• empower the educators by asking them what they need to be successful
  • create course ware materials, training workshops, etc
  • help them so they can pass it on to their students

NOTE: Modified to add license note

HFOSS - Interview with Greg Dekoenigsberg (Red Hat)

Here is the interview I did to Greg and if you don't know who Greg is, here is a little biography.

Greg is Consulting Community Architect at Red Hat. He was the founder and first chairman of the Fedora Project Board, the governance body for the Fedora Project, which now has over 13,000 volunteer contributors. He also serves on the oversight board for Sugar Labs, the organization that drives development of the Sugar educational platform. He has been with Red Hat since 2001. He blogs at

You can watch the following video interview or read his answers in this blog post.

Creative<br />Commons License
This video is licensed under a Creative Commons Attribution 3.0 Unported License

What's the big picture opportunity in connecting education and open source?
  • every senior capstone project that is not open-sourced is a gigantic opportunity wasted
  • students are able to produce really good work that can benefit the world
What specific projects or courses are you working on that make the link between open source and education?
  • Greg says that they are working with Chris Tyler from Seneca College on how the Fedora community could get involved with higher education
  • Chris has been able to bring his students to the Fedora project with a deep understanding of the project and has become a board member
  • take what we have learned from Seneca in the last year and provide other professors that embedded "bootcamp" type of experience
  • Greg mentions that until you have not lived the open source experience is really difficult to teach it
Do you have any advice on how Mozilla could best engage with educators and students?
  • currently Mozilla is leading the way
  • we have to find out how to do more of the same in a scalable way
  • give to as many professors as possible the experience to be in an open-source community
  • he suggests that we have to demistify the scary parts of open-source

NOTE: Modified to add license note

HFOSS - Interview with Timothy Budd (Oregon State University)

Timothy Budd is an associate professor of computer science at Oregon State University and I had the opportunity to interview him at the HFOSS' symposium. He has been able to teach an open-source course at the Senior level at Oregon State University and he is interested to integrate open source into all levels in the CS curriculum

Creative<br />Commons License
This video is licensed under a Creative Commons Attribution 3.0 Unported License

What's the big picture opportunity in connecting education and open source?
  • help students to get involved with the world outside university
  • get experience collaborating with wide and dispersed communities
  • technologies in open-source are not taught in lectures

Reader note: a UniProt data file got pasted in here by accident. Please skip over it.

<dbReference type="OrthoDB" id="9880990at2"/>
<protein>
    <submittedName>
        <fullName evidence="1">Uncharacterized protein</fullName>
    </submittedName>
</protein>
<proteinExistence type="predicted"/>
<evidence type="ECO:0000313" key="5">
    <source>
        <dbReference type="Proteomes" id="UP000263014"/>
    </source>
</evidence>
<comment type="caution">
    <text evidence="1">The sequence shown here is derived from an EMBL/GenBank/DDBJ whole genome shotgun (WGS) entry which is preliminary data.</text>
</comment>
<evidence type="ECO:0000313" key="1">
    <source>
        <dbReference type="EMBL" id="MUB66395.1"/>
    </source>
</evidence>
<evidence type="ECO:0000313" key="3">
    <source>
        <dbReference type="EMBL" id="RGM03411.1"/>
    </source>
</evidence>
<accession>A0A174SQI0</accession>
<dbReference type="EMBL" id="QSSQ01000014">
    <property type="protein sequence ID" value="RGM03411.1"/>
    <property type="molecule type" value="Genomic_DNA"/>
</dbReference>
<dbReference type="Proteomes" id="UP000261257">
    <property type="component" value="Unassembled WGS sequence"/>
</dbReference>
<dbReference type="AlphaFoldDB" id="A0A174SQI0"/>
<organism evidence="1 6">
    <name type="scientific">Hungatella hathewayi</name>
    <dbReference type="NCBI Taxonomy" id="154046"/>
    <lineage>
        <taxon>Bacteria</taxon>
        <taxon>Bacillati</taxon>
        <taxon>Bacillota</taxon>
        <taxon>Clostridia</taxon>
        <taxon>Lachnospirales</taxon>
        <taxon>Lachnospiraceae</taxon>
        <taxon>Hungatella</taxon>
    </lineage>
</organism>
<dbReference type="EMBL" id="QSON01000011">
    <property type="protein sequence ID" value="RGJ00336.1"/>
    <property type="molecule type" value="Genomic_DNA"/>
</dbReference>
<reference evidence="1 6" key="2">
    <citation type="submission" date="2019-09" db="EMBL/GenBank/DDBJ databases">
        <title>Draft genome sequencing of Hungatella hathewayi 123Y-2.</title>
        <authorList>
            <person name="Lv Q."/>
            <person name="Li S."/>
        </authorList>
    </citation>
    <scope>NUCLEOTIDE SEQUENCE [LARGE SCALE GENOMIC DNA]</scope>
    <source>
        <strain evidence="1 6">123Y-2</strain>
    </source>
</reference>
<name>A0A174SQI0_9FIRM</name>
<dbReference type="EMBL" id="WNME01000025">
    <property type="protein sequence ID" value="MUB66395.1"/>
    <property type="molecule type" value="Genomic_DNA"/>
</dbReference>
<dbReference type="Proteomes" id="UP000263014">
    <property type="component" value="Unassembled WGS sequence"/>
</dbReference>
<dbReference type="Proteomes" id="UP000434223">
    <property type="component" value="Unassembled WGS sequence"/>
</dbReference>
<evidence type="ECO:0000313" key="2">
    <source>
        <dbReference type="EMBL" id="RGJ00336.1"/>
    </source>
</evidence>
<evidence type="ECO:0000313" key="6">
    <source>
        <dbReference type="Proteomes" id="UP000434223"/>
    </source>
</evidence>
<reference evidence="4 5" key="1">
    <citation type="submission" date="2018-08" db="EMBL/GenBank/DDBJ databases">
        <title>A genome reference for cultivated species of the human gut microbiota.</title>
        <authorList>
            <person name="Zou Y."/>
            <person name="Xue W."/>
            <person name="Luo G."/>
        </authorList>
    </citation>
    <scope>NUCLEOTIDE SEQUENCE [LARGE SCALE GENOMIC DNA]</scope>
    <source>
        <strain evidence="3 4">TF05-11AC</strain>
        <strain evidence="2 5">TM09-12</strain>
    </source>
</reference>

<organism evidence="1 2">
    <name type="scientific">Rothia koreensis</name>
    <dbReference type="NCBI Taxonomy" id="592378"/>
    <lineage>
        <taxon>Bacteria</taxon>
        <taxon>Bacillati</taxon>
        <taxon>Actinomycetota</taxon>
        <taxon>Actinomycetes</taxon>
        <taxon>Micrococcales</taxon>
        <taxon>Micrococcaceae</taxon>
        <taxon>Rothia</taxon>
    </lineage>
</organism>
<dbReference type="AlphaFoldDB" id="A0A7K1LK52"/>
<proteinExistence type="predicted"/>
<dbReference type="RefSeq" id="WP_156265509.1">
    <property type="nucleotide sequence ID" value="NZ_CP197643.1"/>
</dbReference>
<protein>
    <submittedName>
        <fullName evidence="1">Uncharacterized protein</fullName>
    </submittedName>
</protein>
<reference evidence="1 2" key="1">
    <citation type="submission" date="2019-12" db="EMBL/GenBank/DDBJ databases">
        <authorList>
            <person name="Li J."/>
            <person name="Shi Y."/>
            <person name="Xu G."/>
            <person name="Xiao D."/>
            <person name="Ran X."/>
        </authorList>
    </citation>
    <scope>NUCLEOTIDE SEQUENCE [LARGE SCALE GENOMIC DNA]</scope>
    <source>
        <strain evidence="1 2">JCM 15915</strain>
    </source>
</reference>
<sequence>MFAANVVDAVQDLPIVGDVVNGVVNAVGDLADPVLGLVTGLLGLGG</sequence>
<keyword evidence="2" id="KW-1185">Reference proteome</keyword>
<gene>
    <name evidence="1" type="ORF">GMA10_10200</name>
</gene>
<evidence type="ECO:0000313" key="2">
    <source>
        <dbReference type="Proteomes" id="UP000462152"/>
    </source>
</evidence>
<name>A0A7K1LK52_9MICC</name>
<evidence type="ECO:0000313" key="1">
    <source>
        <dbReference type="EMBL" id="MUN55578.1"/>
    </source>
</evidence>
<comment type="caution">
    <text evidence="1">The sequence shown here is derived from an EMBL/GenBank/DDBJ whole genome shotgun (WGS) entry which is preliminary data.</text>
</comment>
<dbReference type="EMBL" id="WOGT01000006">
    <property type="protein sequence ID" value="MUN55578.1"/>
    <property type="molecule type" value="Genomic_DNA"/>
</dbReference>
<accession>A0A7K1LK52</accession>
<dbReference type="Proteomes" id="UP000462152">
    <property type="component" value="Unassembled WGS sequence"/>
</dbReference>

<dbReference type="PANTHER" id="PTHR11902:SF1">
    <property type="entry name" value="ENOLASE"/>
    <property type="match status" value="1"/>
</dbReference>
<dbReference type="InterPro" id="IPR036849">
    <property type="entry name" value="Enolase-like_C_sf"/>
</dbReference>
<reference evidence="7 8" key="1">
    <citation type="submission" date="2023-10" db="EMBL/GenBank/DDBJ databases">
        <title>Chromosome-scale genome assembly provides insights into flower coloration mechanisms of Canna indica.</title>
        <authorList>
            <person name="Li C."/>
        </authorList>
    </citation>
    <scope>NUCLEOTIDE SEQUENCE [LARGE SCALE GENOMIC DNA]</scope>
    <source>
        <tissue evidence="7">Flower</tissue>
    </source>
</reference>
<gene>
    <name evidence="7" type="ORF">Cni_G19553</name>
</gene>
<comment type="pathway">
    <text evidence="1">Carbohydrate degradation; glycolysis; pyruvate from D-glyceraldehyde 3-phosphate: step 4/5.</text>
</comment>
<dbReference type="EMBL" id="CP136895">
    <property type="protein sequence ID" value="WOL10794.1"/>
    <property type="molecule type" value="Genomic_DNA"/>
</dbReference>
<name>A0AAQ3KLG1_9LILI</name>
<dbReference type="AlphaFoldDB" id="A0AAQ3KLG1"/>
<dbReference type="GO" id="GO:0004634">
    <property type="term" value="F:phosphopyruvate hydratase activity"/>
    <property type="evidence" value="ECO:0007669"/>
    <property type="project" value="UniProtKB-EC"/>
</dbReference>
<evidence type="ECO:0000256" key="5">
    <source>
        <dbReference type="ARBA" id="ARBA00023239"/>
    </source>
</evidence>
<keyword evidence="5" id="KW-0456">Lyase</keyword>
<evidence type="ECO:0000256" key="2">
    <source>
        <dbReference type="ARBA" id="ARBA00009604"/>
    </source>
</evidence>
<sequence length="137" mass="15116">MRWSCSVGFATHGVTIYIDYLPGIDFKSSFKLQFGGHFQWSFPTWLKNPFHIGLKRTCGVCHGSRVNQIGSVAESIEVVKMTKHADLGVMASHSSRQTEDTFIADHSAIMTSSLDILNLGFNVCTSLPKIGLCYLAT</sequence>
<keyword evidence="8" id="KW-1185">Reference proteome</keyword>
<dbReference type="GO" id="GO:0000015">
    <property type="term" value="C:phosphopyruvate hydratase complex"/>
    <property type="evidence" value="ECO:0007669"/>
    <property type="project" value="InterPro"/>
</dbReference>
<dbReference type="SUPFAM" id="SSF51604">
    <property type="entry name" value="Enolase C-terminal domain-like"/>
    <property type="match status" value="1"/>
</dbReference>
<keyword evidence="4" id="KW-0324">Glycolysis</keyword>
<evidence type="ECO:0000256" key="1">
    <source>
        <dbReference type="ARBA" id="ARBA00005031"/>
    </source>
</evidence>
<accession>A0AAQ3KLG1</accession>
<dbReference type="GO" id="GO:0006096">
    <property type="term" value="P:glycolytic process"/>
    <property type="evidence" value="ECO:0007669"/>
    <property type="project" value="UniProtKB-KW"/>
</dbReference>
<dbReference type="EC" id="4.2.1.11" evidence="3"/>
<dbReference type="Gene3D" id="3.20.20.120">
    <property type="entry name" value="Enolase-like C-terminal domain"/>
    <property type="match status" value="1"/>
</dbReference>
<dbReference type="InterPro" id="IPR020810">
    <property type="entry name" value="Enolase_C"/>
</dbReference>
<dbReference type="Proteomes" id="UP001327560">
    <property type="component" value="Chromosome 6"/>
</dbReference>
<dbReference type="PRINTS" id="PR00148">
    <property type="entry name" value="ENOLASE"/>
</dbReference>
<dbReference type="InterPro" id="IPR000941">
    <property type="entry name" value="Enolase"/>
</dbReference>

• students need to learn on their own
  • employers are very anxious for students with these abilities
What specific projects or courses are you working on that make the link between open source and education?
  • open-source can be integrated into many courses in the curriculum
  • students can learn about projects like OLPC and Sahana
  • students can help evaluate software for the OLPC project before they even learn how to program
  • they can see implemented concepts like stacks in real project
  • Tim also teaches the Open Source Development course which is a senior level course and students get to work on large projects
Do you have any advice on how Mozilla could best engage with educators and students?
  • educators need an easy route to get involved
  • need of a repository of easy tasks like the Linux janitors - it is a less intimidating way to get people involved
  • it is missing a set of steps to take to gain confidence to make bigger contributions

You can read more regarding of what Timothy has been doing by going to the list of papers submitted to HFOSS.

NOTE: Modified to add license notice

Wednesday, March 04, 2009

HFOSS - paper presenters

The following paper presentations are happening with slide presentation and I believe that they take less than 15 minutes.

Position statements are next after these presentations.

NOTE: Slides are not available or linked from the website
NOTE 2: Excuse me if some notes are not easily understood



Some of the comments during the presentations worth highlighting were:
  • Best teams have been the ones that CS students have been mixed with students from other disciplines
  • Some people highlighted that what Linda has been doing makes it easier to help NPOs with open source tools since they are most graphical rather than command line oriented
  • Students do not learn to read code before writing it
  • Lack of tool knowledge by students

Notes from the presentations:

Timothy A. Budd (Oregon State University)

"A Course in Open Source Development"

  • Paterson's editorial - Open Source course would be the course I would love to take
  • We teach writing before reading code - wrong way
  • Important about Open Source:
    • Code
    • Community
    • Tools and self-development
  • Process is not well articulated - No text books in this
  • Professor teach what they have been taught. Who has experience in FOSS
  • Open source merit badges
  • First assignment - what is your passion? do some introspection
  • Next assignment - contribute something of wikipedia
  • Make the students present
  • Outside speakers
  • A paper or patch every two weeks
    • it doesn't have to be accepted